Capital Letters

Capital Letters : Authorship in the Antebellum Literary Market

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In the 1840s and 1850s, as the market revolution swept the United States, the world of literature confronted for the first time the gaudy glare of commercial culture. Amid growing technological sophistication and mounting artistic rejection of the soullessness of materialism, authorship passed from an era of patronage and entered the clamoring free market. In this setting, romantic notions of what it meant to be an author came under attack, and authors became professionals. In lively and provocative writing, David Dowling moves beyond a study of the emotional toll that this crisis in self-definition had on writers to examine how three sets of authors - in pairings of men and women: Harriet Wilson and Henry David Thoreau, Fanny Fern and Walt Whitman, and Rebecca Harding Davis and Herman Melville - engaged with and transformed the book market. What were their critiques of the capitalism that was transforming the world around them? How did they respond to the changing marketplace that came to define their very success as authors? How was the role of women influenced by these conditions? "Capital Letters" concludes with a fascinating and daring transhistorical comparison of how two superstar authors - Herman Melville in the nineteenth century and Stephen King today - have negotiated the shifty terrain of the literary marketplace. The result is an important contribution to our understanding of print culture and literary more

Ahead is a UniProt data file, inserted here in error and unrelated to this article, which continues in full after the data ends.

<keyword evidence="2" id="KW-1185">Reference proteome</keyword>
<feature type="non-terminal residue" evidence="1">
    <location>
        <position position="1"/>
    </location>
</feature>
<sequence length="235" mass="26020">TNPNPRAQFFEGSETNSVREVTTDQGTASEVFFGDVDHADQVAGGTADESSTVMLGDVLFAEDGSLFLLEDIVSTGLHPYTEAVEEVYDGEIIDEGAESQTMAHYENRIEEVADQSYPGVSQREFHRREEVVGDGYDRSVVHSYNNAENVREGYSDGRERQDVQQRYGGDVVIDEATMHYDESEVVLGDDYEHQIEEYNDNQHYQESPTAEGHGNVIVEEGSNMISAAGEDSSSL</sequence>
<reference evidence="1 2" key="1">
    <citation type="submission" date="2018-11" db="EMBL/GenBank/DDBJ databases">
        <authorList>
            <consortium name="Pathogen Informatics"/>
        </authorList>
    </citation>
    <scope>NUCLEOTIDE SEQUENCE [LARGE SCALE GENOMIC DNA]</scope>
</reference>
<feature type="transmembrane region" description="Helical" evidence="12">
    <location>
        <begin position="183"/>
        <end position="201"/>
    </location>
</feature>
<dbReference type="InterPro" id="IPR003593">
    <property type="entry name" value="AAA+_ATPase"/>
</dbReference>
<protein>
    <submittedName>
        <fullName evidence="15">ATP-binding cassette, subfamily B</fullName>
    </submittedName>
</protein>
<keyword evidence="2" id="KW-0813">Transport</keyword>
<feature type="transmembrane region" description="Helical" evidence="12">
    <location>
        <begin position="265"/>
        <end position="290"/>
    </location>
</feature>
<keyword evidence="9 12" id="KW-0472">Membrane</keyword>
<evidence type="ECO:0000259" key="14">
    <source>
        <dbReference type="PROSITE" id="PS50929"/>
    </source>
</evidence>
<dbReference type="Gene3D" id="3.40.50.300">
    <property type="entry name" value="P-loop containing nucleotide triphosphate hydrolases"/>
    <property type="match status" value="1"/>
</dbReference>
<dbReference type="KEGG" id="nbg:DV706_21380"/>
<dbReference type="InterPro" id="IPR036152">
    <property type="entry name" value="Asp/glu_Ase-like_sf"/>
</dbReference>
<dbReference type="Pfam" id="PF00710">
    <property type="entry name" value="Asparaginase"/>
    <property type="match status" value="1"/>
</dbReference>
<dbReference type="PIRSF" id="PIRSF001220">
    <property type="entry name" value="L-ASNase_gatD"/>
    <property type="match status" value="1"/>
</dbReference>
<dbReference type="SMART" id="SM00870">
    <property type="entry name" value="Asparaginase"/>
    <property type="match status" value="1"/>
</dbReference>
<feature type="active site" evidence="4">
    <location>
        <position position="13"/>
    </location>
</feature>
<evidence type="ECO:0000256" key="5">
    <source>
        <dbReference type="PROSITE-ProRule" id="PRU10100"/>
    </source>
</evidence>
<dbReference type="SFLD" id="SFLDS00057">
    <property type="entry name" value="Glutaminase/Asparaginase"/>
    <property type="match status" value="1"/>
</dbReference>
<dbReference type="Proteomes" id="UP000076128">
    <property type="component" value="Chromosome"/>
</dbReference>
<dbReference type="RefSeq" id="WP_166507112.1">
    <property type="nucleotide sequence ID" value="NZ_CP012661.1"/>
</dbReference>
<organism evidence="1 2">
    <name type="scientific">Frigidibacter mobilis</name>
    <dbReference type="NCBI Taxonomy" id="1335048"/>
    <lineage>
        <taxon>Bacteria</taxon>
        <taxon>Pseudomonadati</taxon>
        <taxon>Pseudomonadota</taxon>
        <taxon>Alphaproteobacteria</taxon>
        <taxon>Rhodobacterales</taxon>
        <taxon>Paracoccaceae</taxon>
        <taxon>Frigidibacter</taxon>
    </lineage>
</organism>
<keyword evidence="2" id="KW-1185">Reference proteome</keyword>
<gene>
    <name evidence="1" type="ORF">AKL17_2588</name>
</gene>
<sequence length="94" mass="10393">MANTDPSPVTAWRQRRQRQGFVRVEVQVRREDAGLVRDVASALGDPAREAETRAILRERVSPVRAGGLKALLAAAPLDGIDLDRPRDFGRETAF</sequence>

Product details

  • Hardback | 226 pages
  • 158 x 232 x 22mm | 480.81g
  • University of Iowa Press
  • Iowa, United States
  • English
  • 4 photos, 3 charts, 1 table
  • 1587297841
  • 9781587297847

Review quote

"Capital Letters" not only adds to our historical knowledge of antebellum publishing but also deepens our appreciation of the cultural dialogues maintained by some of the nineteenth century s most significant writers. David Haven Blake, author, "Walt Whitman and the Culture of American Celebrity""show more

About David Dowling

David Dowling is an assistant professor of English at the University of more